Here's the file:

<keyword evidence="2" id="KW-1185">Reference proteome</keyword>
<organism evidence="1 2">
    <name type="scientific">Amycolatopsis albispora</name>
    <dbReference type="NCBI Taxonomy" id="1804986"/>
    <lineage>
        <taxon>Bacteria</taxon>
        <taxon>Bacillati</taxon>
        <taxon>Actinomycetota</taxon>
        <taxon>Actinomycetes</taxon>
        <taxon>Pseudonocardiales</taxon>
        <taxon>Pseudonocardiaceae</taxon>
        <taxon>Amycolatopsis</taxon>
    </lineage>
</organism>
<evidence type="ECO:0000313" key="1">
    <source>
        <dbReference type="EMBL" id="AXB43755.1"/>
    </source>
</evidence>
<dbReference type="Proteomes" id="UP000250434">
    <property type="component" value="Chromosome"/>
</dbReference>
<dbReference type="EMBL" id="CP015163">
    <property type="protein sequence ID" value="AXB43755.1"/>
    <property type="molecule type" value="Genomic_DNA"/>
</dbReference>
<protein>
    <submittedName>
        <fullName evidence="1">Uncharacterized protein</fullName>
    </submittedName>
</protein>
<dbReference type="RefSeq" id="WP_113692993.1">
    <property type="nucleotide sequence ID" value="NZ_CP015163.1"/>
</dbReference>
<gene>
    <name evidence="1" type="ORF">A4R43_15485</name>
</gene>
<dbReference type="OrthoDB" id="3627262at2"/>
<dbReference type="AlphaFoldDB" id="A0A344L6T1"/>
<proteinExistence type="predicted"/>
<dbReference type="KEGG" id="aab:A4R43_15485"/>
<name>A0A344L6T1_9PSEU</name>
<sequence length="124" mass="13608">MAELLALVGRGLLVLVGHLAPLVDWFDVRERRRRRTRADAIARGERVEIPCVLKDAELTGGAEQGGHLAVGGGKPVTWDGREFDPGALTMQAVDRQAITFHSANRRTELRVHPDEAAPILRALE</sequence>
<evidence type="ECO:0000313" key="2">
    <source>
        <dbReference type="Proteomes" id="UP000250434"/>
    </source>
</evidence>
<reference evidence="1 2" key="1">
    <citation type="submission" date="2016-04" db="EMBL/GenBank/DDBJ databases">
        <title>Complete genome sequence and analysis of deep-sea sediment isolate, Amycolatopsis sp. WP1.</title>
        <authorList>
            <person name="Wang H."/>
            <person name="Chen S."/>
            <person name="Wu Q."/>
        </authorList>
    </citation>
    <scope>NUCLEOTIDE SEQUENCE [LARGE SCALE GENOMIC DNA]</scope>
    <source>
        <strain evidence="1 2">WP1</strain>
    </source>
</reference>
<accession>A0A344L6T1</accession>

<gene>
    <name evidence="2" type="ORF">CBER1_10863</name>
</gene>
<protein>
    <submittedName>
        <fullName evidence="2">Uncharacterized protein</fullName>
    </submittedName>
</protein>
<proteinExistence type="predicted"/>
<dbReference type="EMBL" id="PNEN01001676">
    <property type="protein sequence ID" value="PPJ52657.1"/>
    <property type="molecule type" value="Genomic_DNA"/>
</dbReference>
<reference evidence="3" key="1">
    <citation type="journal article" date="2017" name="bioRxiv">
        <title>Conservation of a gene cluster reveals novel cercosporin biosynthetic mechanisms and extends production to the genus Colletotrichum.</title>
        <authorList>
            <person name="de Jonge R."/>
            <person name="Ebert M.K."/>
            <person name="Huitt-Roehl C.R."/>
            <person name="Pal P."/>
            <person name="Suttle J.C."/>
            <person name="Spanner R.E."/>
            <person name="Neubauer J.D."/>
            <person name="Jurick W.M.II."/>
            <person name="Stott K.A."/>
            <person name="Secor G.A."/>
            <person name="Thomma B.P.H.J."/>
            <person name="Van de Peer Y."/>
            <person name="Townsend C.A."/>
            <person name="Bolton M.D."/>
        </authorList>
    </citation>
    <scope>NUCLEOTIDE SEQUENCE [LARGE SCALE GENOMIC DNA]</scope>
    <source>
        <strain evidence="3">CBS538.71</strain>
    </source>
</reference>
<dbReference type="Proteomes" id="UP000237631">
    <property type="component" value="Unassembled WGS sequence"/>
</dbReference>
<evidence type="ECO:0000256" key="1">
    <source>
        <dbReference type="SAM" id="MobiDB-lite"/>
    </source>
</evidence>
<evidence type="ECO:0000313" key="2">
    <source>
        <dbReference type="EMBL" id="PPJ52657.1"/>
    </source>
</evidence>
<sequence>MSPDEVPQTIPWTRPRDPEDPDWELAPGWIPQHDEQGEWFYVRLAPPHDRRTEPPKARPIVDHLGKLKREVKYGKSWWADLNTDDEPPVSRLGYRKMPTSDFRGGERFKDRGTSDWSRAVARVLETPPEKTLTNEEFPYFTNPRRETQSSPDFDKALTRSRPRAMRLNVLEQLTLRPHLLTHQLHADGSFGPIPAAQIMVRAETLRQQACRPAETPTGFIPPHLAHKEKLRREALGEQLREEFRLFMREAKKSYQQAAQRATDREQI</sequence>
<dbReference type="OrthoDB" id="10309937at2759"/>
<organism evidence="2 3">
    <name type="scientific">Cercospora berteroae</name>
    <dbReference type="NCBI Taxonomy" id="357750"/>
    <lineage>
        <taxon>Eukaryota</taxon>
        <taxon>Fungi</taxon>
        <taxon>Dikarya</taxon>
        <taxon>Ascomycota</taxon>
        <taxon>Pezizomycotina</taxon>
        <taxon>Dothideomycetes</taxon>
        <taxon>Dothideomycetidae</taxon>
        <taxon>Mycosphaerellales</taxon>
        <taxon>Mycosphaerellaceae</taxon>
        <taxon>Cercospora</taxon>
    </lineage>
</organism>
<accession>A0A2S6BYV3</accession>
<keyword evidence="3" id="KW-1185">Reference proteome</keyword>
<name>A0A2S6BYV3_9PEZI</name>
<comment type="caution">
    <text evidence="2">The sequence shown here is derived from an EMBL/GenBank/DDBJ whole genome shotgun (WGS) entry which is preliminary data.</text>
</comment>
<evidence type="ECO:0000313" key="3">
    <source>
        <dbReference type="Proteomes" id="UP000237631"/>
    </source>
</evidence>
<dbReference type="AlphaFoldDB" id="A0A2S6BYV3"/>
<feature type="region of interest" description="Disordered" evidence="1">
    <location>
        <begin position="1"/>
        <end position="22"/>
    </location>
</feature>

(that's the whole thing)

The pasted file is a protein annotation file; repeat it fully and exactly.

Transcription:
<keyword evidence="2" id="KW-1185">Reference proteome</keyword>
<organism evidence="1 2">
    <name type="scientific">Amycolatopsis albispora</name>
    <dbReference type="NCBI Taxonomy" id="1804986"/>
    <lineage>
        <taxon>Bacteria</taxon>
        <taxon>Bacillati</taxon>
        <taxon>Actinomycetota</taxon>
        <taxon>Actinomycetes</taxon>
        <taxon>Pseudonocardiales</taxon>
        <taxon>Pseudonocardiaceae</taxon>
        <taxon>Amycolatopsis</taxon>
    </lineage>
</organism>
<evidence type="ECO:0000313" key="1">
    <source>
        <dbReference type="EMBL" id="AXB43755.1"/>
    </source>
</evidence>
<dbReference type="Proteomes" id="UP000250434">
    <property type="component" value="Chromosome"/>
</dbReference>
<dbReference type="EMBL" id="CP015163">
    <property type="protein sequence ID" value="AXB43755.1"/>
    <property type="molecule type" value="Genomic_DNA"/>
</dbReference>
<protein>
    <submittedName>
        <fullName evidence="1">Uncharacterized protein</fullName>
    </submittedName>
</protein>
<dbReference type="RefSeq" id="WP_113692993.1">
    <property type="nucleotide sequence ID" value="NZ_CP015163.1"/>
</dbReference>
<gene>
    <name evidence="1" type="ORF">A4R43_15485</name>
</gene>
<dbReference type="OrthoDB" id="3627262at2"/>
<dbReference type="AlphaFoldDB" id="A0A344L6T1"/>
<proteinExistence type="predicted"/>
<dbReference type="KEGG" id="aab:A4R43_15485"/>
<name>A0A344L6T1_9PSEU</name>
<sequence length="124" mass="13608">MAELLALVGRGLLVLVGHLAPLVDWFDVRERRRRRTRADAIARGERVEIPCVLKDAELTGGAEQGGHLAVGGGKPVTWDGREFDPGALTMQAVDRQAITFHSANRRTELRVHPDEAAPILRALE</sequence>
<evidence type="ECO:0000313" key="2">
    <source>
        <dbReference type="Proteomes" id="UP000250434"/>
    </source>
</evidence>
<reference evidence="1 2" key="1">
    <citation type="submission" date="2016-04" db="EMBL/GenBank/DDBJ databases">
        <title>Complete genome sequence and analysis of deep-sea sediment isolate, Amycolatopsis sp. WP1.</title>
        <authorList>
            <person name="Wang H."/>
            <person name="Chen S."/>
            <person name="Wu Q."/>
        </authorList>
    </citation>
    <scope>NUCLEOTIDE SEQUENCE [LARGE SCALE GENOMIC DNA]</scope>
    <source>
        <strain evidence="1 2">WP1</strain>
    </source>
</reference>
<accession>A0A344L6T1</accession>

<gene>
    <name evidence="2" type="ORF">CBER1_10863</name>
</gene>
<protein>
    <submittedName>
        <fullName evidence="2">Uncharacterized protein</fullName>
    </submittedName>
</protein>
<proteinExistence type="predicted"/>
<dbReference type="EMBL" id="PNEN01001676">
    <property type="protein sequence ID" value="PPJ52657.1"/>
    <property type="molecule type" value="Genomic_DNA"/>
</dbReference>
<reference evidence="3" key="1">
    <citation type="journal article" date="2017" name="bioRxiv">
        <title>Conservation of a gene cluster reveals novel cercosporin biosynthetic mechanisms and extends production to the genus Colletotrichum.</title>
        <authorList>
            <person name="de Jonge R."/>
            <person name="Ebert M.K."/>
            <person name="Huitt-Roehl C.R."/>
            <person name="Pal P."/>
            <person name="Suttle J.C."/>
            <person name="Spanner R.E."/>
            <person name="Neubauer J.D."/>
            <person name="Jurick W.M.II."/>
            <person name="Stott K.A."/>
            <person name="Secor G.A."/>
            <person name="Thomma B.P.H.J."/>
            <person name="Van de Peer Y."/>
            <person name="Townsend C.A."/>
            <person name="Bolton M.D."/>
        </authorList>
    </citation>
    <scope>NUCLEOTIDE SEQUENCE [LARGE SCALE GENOMIC DNA]</scope>
    <source>
        <strain evidence="3">CBS538.71</strain>
    </source>
</reference>
<dbReference type="Proteomes" id="UP000237631">
    <property type="component" value="Unassembled WGS sequence"/>
</dbReference>
<evidence type="ECO:0000256" key="1">
    <source>
        <dbReference type="SAM" id="MobiDB-lite"/>
    </source>
</evidence>
<evidence type="ECO:0000313" key="2">
    <source>
        <dbReference type="EMBL" id="PPJ52657.1"/>
    </source>
</evidence>
<sequence>MSPDEVPQTIPWTRPRDPEDPDWELAPGWIPQHDEQGEWFYVRLAPPHDRRTEPPKARPIVDHLGKLKREVKYGKSWWADLNTDDEPPVSRLGYRKMPTSDFRGGERFKDRGTSDWSRAVARVLETPPEKTLTNEEFPYFTNPRRETQSSPDFDKALTRSRPRAMRLNVLEQLTLRPHLLTHQLHADGSFGPIPAAQIMVRAETLRQQACRPAETPTGFIPPHLAHKEKLRREALGEQLREEFRLFMREAKKSYQQAAQRATDREQI</sequence>
<dbReference type="OrthoDB" id="10309937at2759"/>
<organism evidence="2 3">
    <name type="scientific">Cercospora berteroae</name>
    <dbReference type="NCBI Taxonomy" id="357750"/>
    <lineage>
        <taxon>Eukaryota</taxon>
        <taxon>Fungi</taxon>
        <taxon>Dikarya</taxon>
        <taxon>Ascomycota</taxon>
        <taxon>Pezizomycotina</taxon>
        <taxon>Dothideomycetes</taxon>
        <taxon>Dothideomycetidae</taxon>
        <taxon>Mycosphaerellales</taxon>
        <taxon>Mycosphaerellaceae</taxon>
        <taxon>Cercospora</taxon>
    </lineage>
</organism>
<accession>A0A2S6BYV3</accession>
<keyword evidence="3" id="KW-1185">Reference proteome</keyword>
<name>A0A2S6BYV3_9PEZI</name>
<comment type="caution">
    <text evidence="2">The sequence shown here is derived from an EMBL/GenBank/DDBJ whole genome shotgun (WGS) entry which is preliminary data.</text>
</comment>
<evidence type="ECO:0000313" key="3">
    <source>
        <dbReference type="Proteomes" id="UP000237631"/>
    </source>
</evidence>
<dbReference type="AlphaFoldDB" id="A0A2S6BYV3"/>
<feature type="region of interest" description="Disordered" evidence="1">
    <location>
        <begin position="1"/>
        <end position="22"/>
    </location>
</feature>